What a difference an oil-price crash makes.
Remember the days when it was a given Alberta had the strongest labour market in the country? Well those are a distant memory now.
And if wage growth is anything to go by (and it usually is), the new winner is … Prince Edward Island. Yes, the island province, population 140,000, has led the country in wage growth over the past year, with wages jumping 3.2 per cent in a year, according to Statistics Canada data.
Wage growth in Canada, Nov. 2014 to Nov. 2015. Source: Statistics Canada's survey of payroll employment, earnings and hours.
To be fair, P.E.I.’s wage growth is made easier by the fact it’s starting low. At $805 a week, the province’s average earnings are about 15 per cent below the national average ($950 a week).
But Maritime provinces pretty much come out on top on this measure, with western Canada sitting at the bottom of the wage-growth pile. Alberta and Saskatchewan are the only provinces to have seen wages fall over the past year.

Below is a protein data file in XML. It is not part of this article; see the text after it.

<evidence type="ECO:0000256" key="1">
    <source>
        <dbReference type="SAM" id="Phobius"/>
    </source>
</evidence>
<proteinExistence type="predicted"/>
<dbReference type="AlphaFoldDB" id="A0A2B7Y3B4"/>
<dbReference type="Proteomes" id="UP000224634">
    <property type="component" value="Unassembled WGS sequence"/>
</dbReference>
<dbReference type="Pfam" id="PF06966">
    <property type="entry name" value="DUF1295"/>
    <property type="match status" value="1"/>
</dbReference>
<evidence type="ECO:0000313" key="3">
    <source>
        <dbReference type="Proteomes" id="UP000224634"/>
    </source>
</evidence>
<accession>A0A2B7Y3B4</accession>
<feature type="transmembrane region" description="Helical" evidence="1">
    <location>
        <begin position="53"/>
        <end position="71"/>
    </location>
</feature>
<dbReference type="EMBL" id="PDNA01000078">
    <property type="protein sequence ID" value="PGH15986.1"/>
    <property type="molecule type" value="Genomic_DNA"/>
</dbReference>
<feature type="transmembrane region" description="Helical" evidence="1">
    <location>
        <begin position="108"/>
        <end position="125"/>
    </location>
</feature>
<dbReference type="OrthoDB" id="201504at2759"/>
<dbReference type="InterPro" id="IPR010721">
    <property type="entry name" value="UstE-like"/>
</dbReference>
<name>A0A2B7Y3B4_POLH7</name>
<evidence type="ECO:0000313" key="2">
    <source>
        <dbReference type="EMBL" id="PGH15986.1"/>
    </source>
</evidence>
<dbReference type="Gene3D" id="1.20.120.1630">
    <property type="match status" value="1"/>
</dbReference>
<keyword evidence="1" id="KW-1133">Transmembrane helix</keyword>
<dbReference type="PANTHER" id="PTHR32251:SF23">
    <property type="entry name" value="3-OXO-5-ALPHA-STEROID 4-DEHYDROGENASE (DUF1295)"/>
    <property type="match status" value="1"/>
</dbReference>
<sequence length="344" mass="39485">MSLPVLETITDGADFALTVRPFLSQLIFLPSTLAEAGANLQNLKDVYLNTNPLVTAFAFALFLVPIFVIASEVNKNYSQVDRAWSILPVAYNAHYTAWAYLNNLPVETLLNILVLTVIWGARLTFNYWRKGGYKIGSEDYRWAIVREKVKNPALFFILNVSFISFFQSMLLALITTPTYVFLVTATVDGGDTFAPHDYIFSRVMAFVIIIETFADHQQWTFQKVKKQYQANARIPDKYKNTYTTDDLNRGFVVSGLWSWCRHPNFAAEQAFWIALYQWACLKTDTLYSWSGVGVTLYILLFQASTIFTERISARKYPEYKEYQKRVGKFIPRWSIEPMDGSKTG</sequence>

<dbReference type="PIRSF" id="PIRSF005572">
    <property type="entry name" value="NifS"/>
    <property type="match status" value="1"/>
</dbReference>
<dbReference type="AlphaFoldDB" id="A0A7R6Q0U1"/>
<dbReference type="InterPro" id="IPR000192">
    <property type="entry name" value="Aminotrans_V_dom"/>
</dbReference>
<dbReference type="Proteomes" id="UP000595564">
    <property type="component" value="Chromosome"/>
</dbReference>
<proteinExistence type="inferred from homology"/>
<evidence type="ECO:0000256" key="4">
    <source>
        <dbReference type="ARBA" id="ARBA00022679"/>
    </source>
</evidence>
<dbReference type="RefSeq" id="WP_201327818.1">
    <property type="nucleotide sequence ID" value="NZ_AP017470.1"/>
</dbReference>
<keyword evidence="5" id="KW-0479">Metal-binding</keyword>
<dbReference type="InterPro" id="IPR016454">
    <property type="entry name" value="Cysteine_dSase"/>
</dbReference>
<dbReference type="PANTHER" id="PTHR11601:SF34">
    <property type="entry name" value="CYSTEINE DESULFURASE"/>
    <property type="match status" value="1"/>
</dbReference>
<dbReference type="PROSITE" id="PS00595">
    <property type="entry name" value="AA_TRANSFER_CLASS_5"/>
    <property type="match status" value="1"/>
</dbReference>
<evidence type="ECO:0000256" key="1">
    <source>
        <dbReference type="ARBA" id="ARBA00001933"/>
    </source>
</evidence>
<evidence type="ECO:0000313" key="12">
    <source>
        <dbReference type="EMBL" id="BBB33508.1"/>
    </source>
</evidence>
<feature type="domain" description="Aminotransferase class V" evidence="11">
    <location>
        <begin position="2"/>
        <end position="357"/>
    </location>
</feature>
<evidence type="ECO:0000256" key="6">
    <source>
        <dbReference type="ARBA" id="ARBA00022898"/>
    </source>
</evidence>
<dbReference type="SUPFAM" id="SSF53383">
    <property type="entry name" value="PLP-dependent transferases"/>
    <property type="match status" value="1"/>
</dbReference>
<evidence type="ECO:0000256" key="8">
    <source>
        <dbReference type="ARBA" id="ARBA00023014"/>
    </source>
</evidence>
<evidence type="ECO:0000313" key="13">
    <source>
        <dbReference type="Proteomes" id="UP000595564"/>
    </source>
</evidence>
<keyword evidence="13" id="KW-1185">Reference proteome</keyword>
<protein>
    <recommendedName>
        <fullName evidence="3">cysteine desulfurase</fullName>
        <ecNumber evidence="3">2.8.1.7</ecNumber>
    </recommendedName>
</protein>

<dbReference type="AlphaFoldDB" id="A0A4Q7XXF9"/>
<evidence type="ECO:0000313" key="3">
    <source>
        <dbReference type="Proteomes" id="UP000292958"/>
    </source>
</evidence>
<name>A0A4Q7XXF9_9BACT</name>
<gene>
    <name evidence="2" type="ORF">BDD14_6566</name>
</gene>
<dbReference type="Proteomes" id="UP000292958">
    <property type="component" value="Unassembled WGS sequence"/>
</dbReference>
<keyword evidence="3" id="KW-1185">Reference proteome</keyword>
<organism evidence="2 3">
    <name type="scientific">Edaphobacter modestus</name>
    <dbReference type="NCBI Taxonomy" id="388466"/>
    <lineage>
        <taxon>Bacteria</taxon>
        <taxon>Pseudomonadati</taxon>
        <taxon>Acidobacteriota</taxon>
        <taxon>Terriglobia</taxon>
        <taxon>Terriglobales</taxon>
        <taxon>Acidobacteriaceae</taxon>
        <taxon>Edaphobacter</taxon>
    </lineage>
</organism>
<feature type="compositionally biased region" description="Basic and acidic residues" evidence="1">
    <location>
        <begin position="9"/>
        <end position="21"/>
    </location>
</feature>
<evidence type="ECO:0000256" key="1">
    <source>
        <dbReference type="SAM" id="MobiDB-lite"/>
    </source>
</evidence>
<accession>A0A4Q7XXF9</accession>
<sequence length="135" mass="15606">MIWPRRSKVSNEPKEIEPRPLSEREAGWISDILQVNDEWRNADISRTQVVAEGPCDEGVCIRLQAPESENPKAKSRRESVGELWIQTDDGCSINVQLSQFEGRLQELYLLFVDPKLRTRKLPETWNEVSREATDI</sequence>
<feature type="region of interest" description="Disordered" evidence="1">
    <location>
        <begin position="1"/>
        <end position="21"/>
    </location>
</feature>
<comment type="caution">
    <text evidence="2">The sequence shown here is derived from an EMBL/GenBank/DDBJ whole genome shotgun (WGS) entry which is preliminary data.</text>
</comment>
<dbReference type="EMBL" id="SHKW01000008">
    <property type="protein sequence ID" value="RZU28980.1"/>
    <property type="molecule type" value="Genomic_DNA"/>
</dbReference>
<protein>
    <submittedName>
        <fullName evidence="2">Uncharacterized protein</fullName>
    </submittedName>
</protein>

The oil price collapse is altering Canada’s economy in fundamental ways. Even as Alberta heads into its second consecutive year of recession, non-oil producing provinces are getting a boost from lower energy costs and a lower loonie that’s making exports more competitive. Advantage P.E.I., apparently.
And in fact the data show P.E.I. grew its employment rolls by 1.2 per cent over the last year — pretty good for a province that basically has no population growth.
But before you start packing for Charlottetown, remember that P.E.I. is a small place. That 1.2 per cent new jobs amounts to just 700 actual new positions.
Fortunately, there’s Ontario. It’s also benefitting from low oil and a low loonie, and the province grew its employment rolls by an impressive 2.3 per cent over the past year, while wages grew by 2.6 per cent.
Ontario added 135,000 net new jobs in the past year, far and away the most of any province. Here are the provinces that are hiring, and the ones that aren’t.